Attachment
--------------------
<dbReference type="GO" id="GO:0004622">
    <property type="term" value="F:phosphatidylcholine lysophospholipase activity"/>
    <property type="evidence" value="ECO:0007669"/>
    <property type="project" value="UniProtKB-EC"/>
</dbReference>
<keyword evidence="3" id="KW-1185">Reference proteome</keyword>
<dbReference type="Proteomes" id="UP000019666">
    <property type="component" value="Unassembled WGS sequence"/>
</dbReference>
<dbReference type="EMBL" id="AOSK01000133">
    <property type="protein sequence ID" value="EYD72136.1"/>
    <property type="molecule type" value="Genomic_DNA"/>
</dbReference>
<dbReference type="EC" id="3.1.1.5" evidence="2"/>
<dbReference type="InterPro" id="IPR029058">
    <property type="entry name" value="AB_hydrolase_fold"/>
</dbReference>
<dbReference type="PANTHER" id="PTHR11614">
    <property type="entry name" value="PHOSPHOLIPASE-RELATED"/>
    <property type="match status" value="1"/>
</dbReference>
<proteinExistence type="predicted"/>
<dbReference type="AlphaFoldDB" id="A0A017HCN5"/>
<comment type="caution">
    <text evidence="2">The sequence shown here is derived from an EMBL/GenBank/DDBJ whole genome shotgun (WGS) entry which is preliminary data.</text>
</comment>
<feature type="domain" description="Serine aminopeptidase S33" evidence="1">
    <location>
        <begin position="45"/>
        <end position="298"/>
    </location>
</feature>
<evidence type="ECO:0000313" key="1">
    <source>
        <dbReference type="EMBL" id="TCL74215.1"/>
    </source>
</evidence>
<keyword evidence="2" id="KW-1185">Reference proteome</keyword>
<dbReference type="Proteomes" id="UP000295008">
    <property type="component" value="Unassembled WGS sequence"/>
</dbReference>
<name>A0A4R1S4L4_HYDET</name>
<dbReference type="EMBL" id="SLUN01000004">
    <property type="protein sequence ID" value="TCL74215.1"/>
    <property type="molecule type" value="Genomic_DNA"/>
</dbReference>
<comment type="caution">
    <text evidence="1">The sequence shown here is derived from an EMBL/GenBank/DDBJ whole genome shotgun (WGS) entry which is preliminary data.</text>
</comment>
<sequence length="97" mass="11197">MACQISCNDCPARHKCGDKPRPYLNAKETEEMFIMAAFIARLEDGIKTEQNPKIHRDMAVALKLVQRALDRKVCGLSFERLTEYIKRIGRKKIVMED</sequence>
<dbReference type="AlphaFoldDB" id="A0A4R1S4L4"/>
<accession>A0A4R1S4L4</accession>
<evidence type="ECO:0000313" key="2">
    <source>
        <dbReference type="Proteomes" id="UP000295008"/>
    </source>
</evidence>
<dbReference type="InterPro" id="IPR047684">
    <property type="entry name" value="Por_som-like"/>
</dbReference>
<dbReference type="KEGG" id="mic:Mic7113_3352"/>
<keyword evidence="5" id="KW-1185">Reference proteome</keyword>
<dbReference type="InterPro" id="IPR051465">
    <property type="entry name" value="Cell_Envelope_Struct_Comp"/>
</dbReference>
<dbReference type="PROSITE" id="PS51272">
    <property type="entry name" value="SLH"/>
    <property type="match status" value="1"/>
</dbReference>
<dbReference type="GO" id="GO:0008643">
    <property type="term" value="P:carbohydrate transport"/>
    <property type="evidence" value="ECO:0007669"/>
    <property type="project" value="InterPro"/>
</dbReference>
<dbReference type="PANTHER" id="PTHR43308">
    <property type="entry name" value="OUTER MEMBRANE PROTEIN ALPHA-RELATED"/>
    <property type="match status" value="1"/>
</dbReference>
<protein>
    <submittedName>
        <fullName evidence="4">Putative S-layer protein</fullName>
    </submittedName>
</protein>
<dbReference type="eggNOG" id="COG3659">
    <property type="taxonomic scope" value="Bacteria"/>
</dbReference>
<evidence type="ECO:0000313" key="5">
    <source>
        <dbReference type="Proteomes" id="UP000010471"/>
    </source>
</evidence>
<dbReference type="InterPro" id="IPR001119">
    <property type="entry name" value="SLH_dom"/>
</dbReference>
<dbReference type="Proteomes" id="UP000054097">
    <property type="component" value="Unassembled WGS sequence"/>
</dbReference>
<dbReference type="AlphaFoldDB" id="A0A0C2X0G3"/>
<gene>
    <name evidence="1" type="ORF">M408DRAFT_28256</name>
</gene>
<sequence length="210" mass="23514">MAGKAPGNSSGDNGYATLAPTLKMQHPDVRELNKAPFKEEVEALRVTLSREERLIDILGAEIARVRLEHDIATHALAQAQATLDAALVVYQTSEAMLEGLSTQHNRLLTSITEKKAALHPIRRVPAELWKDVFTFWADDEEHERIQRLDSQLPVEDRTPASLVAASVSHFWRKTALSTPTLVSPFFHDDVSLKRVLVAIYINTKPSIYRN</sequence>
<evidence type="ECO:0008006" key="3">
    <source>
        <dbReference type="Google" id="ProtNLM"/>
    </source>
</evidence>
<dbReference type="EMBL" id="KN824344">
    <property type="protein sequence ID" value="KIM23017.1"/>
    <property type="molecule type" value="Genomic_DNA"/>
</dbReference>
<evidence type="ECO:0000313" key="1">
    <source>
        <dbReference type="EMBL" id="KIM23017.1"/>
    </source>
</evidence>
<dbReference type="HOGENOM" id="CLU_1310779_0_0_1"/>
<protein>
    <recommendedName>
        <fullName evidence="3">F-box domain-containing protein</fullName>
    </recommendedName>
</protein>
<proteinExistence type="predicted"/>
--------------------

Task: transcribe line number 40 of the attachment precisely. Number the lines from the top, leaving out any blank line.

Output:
    <property type="component" value="Unassembled WGS sequence"/>